• Slack had over 12 million active users in October 2019. One of its uses has been touted as connecting a remote workforce. Research company, Wonder is an example of a company that has used Slack to maximum effect, to connect its 8,000 plus analyst community. Slack enables members to communicate, get advice, offer solutions to issues, and discuss the merits of various jobs. It has enabled the creation of a virtual community with members from all over the world.

Google Documents

  • Google Documents is a collection of office software, including word processing, spreadsheets, and slide shows. These tools are readily accessible to anyone who has signed up to Google. The documents are stored on a dedicated cloud and members are able to permission users or sent shareable links to those that need to work on the same documents.
  • The documents update in real time, and multiple people can work on the same document at the same time. By having one complete version of the document in one location, it negates many of the issues that are created from the circulation of multiple documents that a range of differnentpeople are working on.
  • The product has become increasingly important as the remote workforce and freelance community has evolved, allowing all parties to access and edit documents, in a way that was previously only possible through internal servers.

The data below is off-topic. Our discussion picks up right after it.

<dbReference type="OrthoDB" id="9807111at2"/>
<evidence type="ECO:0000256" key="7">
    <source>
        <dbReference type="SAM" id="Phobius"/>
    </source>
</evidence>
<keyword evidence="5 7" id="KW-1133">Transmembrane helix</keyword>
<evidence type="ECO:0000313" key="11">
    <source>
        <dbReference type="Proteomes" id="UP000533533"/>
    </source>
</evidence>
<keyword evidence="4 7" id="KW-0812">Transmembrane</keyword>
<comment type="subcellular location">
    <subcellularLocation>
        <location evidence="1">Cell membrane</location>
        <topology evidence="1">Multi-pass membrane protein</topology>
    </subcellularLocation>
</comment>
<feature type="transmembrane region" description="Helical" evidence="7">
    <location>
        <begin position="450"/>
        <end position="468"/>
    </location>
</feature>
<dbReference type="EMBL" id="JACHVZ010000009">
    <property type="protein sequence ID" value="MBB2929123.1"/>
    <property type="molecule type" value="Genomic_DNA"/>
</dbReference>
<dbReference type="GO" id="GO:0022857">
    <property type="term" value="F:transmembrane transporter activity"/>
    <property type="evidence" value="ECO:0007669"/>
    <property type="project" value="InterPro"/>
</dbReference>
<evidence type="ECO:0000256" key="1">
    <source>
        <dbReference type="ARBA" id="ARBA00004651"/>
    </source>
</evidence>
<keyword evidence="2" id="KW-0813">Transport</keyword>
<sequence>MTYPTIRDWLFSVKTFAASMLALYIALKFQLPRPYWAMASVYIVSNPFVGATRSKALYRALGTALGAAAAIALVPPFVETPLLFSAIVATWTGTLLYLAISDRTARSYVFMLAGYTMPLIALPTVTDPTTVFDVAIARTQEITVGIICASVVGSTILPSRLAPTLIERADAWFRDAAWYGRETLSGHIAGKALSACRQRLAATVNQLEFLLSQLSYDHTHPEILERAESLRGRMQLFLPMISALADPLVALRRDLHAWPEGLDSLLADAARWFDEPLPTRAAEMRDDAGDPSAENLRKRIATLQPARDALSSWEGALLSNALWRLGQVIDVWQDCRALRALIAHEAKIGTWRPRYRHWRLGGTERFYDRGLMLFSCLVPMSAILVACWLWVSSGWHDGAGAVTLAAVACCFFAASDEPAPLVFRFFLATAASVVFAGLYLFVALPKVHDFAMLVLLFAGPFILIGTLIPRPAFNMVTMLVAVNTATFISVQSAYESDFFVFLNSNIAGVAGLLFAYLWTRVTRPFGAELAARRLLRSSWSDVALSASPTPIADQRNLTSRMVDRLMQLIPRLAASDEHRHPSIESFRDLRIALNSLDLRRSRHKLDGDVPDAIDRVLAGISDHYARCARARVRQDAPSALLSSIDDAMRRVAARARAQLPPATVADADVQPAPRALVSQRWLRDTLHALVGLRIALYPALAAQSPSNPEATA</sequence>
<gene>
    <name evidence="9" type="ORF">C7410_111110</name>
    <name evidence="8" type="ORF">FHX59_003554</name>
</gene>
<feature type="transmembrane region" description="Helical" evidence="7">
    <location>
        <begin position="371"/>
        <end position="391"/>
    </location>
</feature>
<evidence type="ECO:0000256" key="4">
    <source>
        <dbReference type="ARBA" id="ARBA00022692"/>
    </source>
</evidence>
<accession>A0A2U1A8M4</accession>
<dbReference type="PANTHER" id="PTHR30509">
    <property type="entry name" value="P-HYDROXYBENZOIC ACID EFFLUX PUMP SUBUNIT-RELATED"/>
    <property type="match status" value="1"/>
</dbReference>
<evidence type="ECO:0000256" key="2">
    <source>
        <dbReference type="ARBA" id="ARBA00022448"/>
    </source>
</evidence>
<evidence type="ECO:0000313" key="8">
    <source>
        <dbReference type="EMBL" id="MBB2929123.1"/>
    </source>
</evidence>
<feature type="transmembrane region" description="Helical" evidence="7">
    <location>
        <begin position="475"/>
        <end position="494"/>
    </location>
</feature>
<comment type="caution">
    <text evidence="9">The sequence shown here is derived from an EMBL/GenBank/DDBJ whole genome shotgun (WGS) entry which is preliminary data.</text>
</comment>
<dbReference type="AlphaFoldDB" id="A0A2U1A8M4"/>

• Among the companies that use Google Documents is BBVA who has found the real time interaction to be fundamental in collaboration between operations in more than 30 different countries. Due to the scale, the implementation of Google Document was rolled out in stages. Despite a number of comments alluding to the benefits, no hard data has been provided by BBVA in this regard.

Microsoft Teams

  • Microsoft Teams is the main competition for Slack, currently offering many of the same services through its platform. In October 2019, Microsoft Teams had over 13 million users.
  • Over the last year or so, it has been slowly eating into Slacks client base. It is expected the product will become even more popular, when Microsoft retires Skype later this year. Services provided through the Teams hub include, chat, video calling, and audio calling. It is designed with the freelance and remote workforce in mind. The realtime updates allow collaboration on issues and strategies with participants from all over the world.
  • It is designed to be mobile friendly, which increases it popularity among users. Incorporated into the product, are email and scheduling features.
  • Air France is a company that has adopted Microsoft Teams as part of its normal workflow process. It has meant that the events on ground and in the air on flights are coordinated from one central location, and all employees are able to easily access the platform, meaning the information is readily available. This has negated the complex communications, that were required to coordinate flights between ground and air staff, and created huge time efficiencies for the company.